The third point was that as has happened in Armenian history before, the sides in a domestic conflict appeal to foreign patrons or powers. The Republicans tried to get the Russian government to save them by making them think that Russian influence was being threatened. Also, the government begins to start talking about Turkish and Azerbaijani threats, so that the non-resolution of the Karabakh conflict is used as a scare tactic to quiet the populace.

Libaridian stated that this has happened before. He then made the controversial claim that two years ago in April 2016, it was the Armenian government which “started action on the border and then said that the Azerbaijanis are attacking.” The situation today, he said, was similar, when the government starts talking about Azerbaijan and Turkey. Armenian Defense Minister Vigen Sargsyan has been talking about the threat to Armenia recently, though nothing unusual has been happening on the border. The Azerbaijanis, he said, are afraid the Armenian government may use incidents in order to scare and blame the demonstrators.

Libaridian’s final point was that there is no guarantee as to what will happen next. On the one hand, he said, there will be huge popular pressure on the parliament until Pashinyan is elected prime minister. If he is not elected, major concerns about the legitimacy of the government will be raised.

However, even if he is elected, he still has to present a cabinet and programs to be approved by the same parliament, and eventually he will need to change the electoral code to ensure free parliamentary elections. Libaridian cautioned that revolutions are not simple processes. It is not clear as to what happens to the people who run them. They may end up radicalized or even authoritarian, sometimes to ensure the success of the movement. Despite his words of caution, he concluded that Pashinyan “is the candidate of the people and we will support him.”

The next speaker, Dr. Asbed Kotchikian, Professor of Political Science and International Relations at Bentley University and Academic Coordinator for the Armenian Higher Education Initiative, said he has spent much time in Armenia over the last ten years. Kotchikian spoke about the process that led to the current situation, citing the work of the American academic Gene Sharp, author of From Dictatorship to Democracy (1994), a work translated into over thirty languages. Kotchikian saw similarities in the present situation in Armenia with various movements described by Sharp, and described the situation as “a textbook democratic revolutionary movement.” He found that what was happening there was the culmination of an organic process which matured over years.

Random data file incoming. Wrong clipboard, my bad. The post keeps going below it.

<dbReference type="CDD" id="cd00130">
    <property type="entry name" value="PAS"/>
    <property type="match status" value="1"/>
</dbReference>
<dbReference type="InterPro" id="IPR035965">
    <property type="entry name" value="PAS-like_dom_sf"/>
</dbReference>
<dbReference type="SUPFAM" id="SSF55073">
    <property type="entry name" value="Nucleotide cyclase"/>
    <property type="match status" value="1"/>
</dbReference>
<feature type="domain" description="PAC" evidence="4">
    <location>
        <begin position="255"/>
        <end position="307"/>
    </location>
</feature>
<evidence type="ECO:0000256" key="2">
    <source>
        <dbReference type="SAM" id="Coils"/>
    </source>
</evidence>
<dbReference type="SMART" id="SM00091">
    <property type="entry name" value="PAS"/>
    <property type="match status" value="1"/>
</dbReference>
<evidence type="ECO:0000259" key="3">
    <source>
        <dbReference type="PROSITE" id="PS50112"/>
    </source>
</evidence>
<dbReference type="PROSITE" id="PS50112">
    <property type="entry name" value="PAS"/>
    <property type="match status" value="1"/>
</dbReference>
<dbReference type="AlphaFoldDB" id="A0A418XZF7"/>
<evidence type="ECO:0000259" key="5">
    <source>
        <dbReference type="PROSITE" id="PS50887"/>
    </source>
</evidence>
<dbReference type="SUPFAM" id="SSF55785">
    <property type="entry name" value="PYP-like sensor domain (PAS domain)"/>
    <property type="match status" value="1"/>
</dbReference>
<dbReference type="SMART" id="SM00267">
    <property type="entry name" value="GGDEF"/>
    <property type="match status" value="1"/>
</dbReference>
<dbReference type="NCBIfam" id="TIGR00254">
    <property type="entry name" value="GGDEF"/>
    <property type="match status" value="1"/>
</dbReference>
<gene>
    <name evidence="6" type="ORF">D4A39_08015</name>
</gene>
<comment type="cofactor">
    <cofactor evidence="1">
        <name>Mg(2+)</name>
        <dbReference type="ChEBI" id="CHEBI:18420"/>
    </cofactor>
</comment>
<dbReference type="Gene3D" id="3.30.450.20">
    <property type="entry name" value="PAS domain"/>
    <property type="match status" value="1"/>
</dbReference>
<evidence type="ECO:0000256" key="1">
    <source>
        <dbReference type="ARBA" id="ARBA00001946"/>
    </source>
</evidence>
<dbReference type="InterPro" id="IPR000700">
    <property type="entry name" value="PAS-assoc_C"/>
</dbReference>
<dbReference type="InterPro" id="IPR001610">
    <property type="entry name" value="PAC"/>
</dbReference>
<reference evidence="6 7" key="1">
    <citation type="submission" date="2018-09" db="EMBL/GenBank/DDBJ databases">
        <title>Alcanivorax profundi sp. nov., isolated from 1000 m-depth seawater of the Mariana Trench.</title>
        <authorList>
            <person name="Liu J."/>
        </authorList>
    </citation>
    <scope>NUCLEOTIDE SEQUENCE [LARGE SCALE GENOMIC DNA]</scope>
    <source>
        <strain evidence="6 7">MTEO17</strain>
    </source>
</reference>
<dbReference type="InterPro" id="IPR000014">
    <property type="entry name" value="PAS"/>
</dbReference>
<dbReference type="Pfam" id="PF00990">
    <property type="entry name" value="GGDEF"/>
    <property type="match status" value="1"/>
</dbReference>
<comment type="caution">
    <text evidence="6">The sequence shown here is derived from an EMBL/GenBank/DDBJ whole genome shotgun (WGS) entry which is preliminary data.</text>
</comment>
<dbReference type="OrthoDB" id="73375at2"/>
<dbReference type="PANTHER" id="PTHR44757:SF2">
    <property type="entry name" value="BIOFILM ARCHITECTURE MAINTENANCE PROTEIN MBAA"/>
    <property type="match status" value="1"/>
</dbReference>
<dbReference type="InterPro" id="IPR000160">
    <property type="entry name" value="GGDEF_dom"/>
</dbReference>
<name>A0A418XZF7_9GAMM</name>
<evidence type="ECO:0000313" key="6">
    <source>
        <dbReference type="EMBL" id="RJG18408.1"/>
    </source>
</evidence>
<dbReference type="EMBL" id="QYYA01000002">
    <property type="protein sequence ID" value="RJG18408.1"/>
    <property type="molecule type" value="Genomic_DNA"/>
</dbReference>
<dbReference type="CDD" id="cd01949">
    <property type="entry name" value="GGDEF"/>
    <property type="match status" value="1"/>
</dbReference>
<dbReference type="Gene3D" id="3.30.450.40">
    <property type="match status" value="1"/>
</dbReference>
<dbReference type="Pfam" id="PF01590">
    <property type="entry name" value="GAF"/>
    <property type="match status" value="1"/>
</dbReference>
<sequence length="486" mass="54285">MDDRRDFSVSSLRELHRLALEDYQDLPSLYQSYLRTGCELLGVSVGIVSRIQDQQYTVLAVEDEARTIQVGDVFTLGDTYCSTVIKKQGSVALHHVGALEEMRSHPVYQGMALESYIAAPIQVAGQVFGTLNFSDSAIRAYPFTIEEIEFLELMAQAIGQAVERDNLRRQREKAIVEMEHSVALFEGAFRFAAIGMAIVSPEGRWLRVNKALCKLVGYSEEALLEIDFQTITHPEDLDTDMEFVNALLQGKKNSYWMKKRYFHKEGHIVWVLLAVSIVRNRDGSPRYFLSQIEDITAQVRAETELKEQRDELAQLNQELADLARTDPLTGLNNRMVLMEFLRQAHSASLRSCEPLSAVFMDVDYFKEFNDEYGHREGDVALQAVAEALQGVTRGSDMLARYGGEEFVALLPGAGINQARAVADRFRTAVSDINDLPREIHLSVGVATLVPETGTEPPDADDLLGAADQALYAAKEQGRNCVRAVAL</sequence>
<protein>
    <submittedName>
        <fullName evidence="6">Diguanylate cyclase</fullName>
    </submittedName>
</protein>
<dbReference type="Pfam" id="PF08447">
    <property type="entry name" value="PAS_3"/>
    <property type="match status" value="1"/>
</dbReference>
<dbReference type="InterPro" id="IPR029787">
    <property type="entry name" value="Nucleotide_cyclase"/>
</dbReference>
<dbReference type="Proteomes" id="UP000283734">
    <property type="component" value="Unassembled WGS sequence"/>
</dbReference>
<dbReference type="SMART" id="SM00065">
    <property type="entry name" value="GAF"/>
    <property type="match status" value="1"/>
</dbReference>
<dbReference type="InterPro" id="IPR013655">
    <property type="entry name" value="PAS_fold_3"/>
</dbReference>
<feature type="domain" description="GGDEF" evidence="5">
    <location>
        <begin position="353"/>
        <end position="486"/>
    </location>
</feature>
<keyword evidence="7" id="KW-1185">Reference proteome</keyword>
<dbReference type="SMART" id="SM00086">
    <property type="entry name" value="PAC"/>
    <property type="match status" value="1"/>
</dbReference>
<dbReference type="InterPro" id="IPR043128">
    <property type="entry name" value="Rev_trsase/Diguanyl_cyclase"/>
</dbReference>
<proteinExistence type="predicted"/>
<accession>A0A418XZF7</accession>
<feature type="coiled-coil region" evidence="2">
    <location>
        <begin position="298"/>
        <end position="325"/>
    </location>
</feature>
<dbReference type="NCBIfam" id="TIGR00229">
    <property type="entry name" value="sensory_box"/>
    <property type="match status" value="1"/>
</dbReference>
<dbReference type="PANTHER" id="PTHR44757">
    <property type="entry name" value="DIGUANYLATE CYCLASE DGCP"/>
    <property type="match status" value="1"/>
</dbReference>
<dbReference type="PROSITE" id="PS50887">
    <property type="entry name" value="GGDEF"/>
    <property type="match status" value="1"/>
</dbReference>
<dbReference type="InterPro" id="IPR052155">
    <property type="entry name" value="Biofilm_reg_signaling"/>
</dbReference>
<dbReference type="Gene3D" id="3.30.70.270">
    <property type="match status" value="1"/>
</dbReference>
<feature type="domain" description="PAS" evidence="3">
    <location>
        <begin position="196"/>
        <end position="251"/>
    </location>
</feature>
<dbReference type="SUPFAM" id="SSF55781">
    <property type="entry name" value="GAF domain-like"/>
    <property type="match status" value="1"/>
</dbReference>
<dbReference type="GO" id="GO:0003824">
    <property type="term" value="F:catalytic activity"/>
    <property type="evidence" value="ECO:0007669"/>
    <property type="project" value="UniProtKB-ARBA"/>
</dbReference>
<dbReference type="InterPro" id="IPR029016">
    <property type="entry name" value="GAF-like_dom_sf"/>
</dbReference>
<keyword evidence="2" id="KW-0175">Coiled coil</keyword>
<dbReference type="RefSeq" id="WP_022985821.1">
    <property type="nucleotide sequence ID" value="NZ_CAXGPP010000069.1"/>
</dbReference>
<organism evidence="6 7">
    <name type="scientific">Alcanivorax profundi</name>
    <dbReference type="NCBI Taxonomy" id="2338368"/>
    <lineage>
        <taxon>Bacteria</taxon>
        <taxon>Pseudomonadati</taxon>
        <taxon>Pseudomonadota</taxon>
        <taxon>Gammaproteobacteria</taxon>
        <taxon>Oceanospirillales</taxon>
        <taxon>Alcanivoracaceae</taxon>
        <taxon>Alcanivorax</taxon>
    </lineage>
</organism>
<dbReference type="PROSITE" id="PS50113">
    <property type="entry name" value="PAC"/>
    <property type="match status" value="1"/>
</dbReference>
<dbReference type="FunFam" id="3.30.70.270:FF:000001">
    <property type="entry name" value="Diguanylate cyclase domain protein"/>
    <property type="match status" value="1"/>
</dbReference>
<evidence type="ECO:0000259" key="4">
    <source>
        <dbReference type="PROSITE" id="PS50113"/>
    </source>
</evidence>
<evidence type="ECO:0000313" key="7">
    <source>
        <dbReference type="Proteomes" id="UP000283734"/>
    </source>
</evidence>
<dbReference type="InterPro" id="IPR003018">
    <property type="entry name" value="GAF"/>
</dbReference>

Asbed Kotchikian (photo credit: Aram Arkun)

Kotchikian said that the sense of activism in Armenia started back in 2007, often concerning environmental issues, like the Save Teghut initiative, as in the Soviet period. He rattled off the names of a set of movements which followed: the Mashtots Park movement in 2012, the protests against the mashrutka or bus price hikes in 2013, Electric Yerevan protests in 2015 against electricity price hikes, and the Sasna Tsrer hostage crisis of 2016. Kotchikian observed that Pashinyan did not have a plan in Electric Yerevan or Sasna Tsrer. The demonstrators at the time feared that he would hijack these demonstrations for his own political goals and denied him access. However, Pashinyan learned from these actions to not be centralized and stay in one place. Pashinyan also learned from Raffi Hovannisian’s errors in the 2013 presidential campaign, where, Kotchikian said, he suddenly “just disappeared,” sorely disappointing people who were following him.

Kotchikian thinks that Pashinyan’s actions over the past few weeks were planned. He started walking and others joined him in increasing numbers, due to growing discontent and political frustration.

An important point to understand, he pointed out, was that this movement is governed by youth. Real change in any country comes from within, and it is due to this new generation in Armenia. Kotchikian said that the best in people came out, with protectiveness and even love for one another. For example, ad hoc committees distributed food and blankets to the participants.

The fear of a foreign hand in this movement, mentioned by Libaridian, is a common element appearing in many revolutions, but Kotchikian felt “that is an insult” to the people involved. The participants have specifically declared, he said, that this is an internal, domestic movement, and Pashinyan gave speeches attempting to clarify that this is not a “color revolution.”

Viktor Yengibaryan, a representative of the Yelk Alliance, was the next speaker. One of fifteen fellows this semester at the Tavitian Scholars Program of the Fletcher School at Tufts University, he currently works as an advisor to a member of parliament of Armenia and is the chairman of the Yerevan council of the Bright Armenia Party, one of the three political parties composing the Yelk Alliance.

Before entering into the substance of his presentation, he expressed his strong disagreement with Libaridian’s analysis of the April War of 2016, finding it a “great offense to every Armenian” to state that Armenia and not Azerbaijan started the war.